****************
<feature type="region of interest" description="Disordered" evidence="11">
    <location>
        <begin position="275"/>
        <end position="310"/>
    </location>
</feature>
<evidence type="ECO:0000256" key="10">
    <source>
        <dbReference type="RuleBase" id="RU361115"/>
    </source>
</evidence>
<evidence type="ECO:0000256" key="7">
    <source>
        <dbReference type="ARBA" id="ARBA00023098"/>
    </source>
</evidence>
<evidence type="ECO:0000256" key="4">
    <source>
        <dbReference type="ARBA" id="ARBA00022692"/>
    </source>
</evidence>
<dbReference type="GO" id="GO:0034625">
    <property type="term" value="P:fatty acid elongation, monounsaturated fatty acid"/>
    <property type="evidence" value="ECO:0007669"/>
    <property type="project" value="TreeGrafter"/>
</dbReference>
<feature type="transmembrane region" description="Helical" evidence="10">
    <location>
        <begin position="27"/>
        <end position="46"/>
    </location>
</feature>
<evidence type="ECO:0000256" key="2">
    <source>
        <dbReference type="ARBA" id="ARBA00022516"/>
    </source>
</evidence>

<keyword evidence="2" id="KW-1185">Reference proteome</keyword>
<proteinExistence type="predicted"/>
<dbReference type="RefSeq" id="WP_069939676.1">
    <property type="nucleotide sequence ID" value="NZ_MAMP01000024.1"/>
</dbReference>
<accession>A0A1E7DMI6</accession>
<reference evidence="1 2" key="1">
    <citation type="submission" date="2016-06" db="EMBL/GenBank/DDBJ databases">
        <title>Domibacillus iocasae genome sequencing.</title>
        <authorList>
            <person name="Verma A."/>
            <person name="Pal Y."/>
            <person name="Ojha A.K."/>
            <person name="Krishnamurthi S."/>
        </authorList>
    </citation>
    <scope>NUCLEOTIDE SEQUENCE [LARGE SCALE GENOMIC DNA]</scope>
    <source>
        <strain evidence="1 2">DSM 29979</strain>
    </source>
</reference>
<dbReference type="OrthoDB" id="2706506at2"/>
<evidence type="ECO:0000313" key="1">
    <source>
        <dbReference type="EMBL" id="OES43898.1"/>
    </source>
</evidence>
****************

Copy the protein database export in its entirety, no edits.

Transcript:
<feature type="region of interest" description="Disordered" evidence="11">
    <location>
        <begin position="275"/>
        <end position="310"/>
    </location>
</feature>
<evidence type="ECO:0000256" key="10">
    <source>
        <dbReference type="RuleBase" id="RU361115"/>
    </source>
</evidence>
<evidence type="ECO:0000256" key="7">
    <source>
        <dbReference type="ARBA" id="ARBA00023098"/>
    </source>
</evidence>
<evidence type="ECO:0000256" key="4">
    <source>
        <dbReference type="ARBA" id="ARBA00022692"/>
    </source>
</evidence>
<dbReference type="GO" id="GO:0034625">
    <property type="term" value="P:fatty acid elongation, monounsaturated fatty acid"/>
    <property type="evidence" value="ECO:0007669"/>
    <property type="project" value="TreeGrafter"/>
</dbReference>
<feature type="transmembrane region" description="Helical" evidence="10">
    <location>
        <begin position="27"/>
        <end position="46"/>
    </location>
</feature>
<evidence type="ECO:0000256" key="2">
    <source>
        <dbReference type="ARBA" id="ARBA00022516"/>
    </source>
</evidence>

<keyword evidence="2" id="KW-1185">Reference proteome</keyword>
<proteinExistence type="predicted"/>
<dbReference type="RefSeq" id="WP_069939676.1">
    <property type="nucleotide sequence ID" value="NZ_MAMP01000024.1"/>
</dbReference>
<accession>A0A1E7DMI6</accession>
<reference evidence="1 2" key="1">
    <citation type="submission" date="2016-06" db="EMBL/GenBank/DDBJ databases">
        <title>Domibacillus iocasae genome sequencing.</title>
        <authorList>
            <person name="Verma A."/>
            <person name="Pal Y."/>
            <person name="Ojha A.K."/>
            <person name="Krishnamurthi S."/>
        </authorList>
    </citation>
    <scope>NUCLEOTIDE SEQUENCE [LARGE SCALE GENOMIC DNA]</scope>
    <source>
        <strain evidence="1 2">DSM 29979</strain>
    </source>
</reference>
<dbReference type="OrthoDB" id="2706506at2"/>
<evidence type="ECO:0000313" key="1">
    <source>
        <dbReference type="EMBL" id="OES43898.1"/>
    </source>
</evidence>